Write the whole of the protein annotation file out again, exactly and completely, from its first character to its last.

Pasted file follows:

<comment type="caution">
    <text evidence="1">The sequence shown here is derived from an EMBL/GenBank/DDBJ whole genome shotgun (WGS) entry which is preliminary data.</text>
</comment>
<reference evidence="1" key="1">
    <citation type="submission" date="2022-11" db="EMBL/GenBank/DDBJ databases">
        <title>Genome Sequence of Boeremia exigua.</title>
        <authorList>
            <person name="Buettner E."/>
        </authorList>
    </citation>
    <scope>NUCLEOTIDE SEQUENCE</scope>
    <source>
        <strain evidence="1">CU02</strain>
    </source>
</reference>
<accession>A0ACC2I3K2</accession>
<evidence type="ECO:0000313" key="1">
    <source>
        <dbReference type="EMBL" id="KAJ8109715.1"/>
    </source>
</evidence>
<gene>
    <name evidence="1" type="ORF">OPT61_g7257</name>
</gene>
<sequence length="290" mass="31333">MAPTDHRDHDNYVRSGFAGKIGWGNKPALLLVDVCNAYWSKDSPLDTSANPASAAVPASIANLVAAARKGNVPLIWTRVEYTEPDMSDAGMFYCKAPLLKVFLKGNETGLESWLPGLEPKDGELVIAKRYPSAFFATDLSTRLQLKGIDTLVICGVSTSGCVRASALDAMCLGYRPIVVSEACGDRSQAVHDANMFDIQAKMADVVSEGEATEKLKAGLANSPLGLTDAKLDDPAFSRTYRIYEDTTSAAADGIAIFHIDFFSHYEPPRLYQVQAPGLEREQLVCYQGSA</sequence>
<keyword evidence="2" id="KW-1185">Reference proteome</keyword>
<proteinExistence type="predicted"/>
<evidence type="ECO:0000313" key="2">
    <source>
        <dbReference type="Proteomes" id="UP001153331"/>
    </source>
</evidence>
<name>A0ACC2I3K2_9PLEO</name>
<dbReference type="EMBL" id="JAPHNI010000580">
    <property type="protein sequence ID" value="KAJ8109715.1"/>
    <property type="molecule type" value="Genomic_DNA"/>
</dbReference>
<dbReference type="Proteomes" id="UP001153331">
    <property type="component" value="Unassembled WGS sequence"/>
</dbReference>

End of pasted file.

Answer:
<comment type="caution">
    <text evidence="1">The sequence shown here is derived from an EMBL/GenBank/DDBJ whole genome shotgun (WGS) entry which is preliminary data.</text>
</comment>
<reference evidence="1" key="1">
    <citation type="submission" date="2022-11" db="EMBL/GenBank/DDBJ databases">
        <title>Genome Sequence of Boeremia exigua.</title>
        <authorList>
            <person name="Buettner E."/>
        </authorList>
    </citation>
    <scope>NUCLEOTIDE SEQUENCE</scope>
    <source>
        <strain evidence="1">CU02</strain>
    </source>
</reference>
<accession>A0ACC2I3K2</accession>
<evidence type="ECO:0000313" key="1">
    <source>
        <dbReference type="EMBL" id="KAJ8109715.1"/>
    </source>
</evidence>
<gene>
    <name evidence="1" type="ORF">OPT61_g7257</name>
</gene>
<sequence length="290" mass="31333">MAPTDHRDHDNYVRSGFAGKIGWGNKPALLLVDVCNAYWSKDSPLDTSANPASAAVPASIANLVAAARKGNVPLIWTRVEYTEPDMSDAGMFYCKAPLLKVFLKGNETGLESWLPGLEPKDGELVIAKRYPSAFFATDLSTRLQLKGIDTLVICGVSTSGCVRASALDAMCLGYRPIVVSEACGDRSQAVHDANMFDIQAKMADVVSEGEATEKLKAGLANSPLGLTDAKLDDPAFSRTYRIYEDTTSAAADGIAIFHIDFFSHYEPPRLYQVQAPGLEREQLVCYQGSA</sequence>
<keyword evidence="2" id="KW-1185">Reference proteome</keyword>
<proteinExistence type="predicted"/>
<evidence type="ECO:0000313" key="2">
    <source>
        <dbReference type="Proteomes" id="UP001153331"/>
    </source>
</evidence>
<name>A0ACC2I3K2_9PLEO</name>
<dbReference type="EMBL" id="JAPHNI010000580">
    <property type="protein sequence ID" value="KAJ8109715.1"/>
    <property type="molecule type" value="Genomic_DNA"/>
</dbReference>
<dbReference type="Proteomes" id="UP001153331">
    <property type="component" value="Unassembled WGS sequence"/>
</dbReference>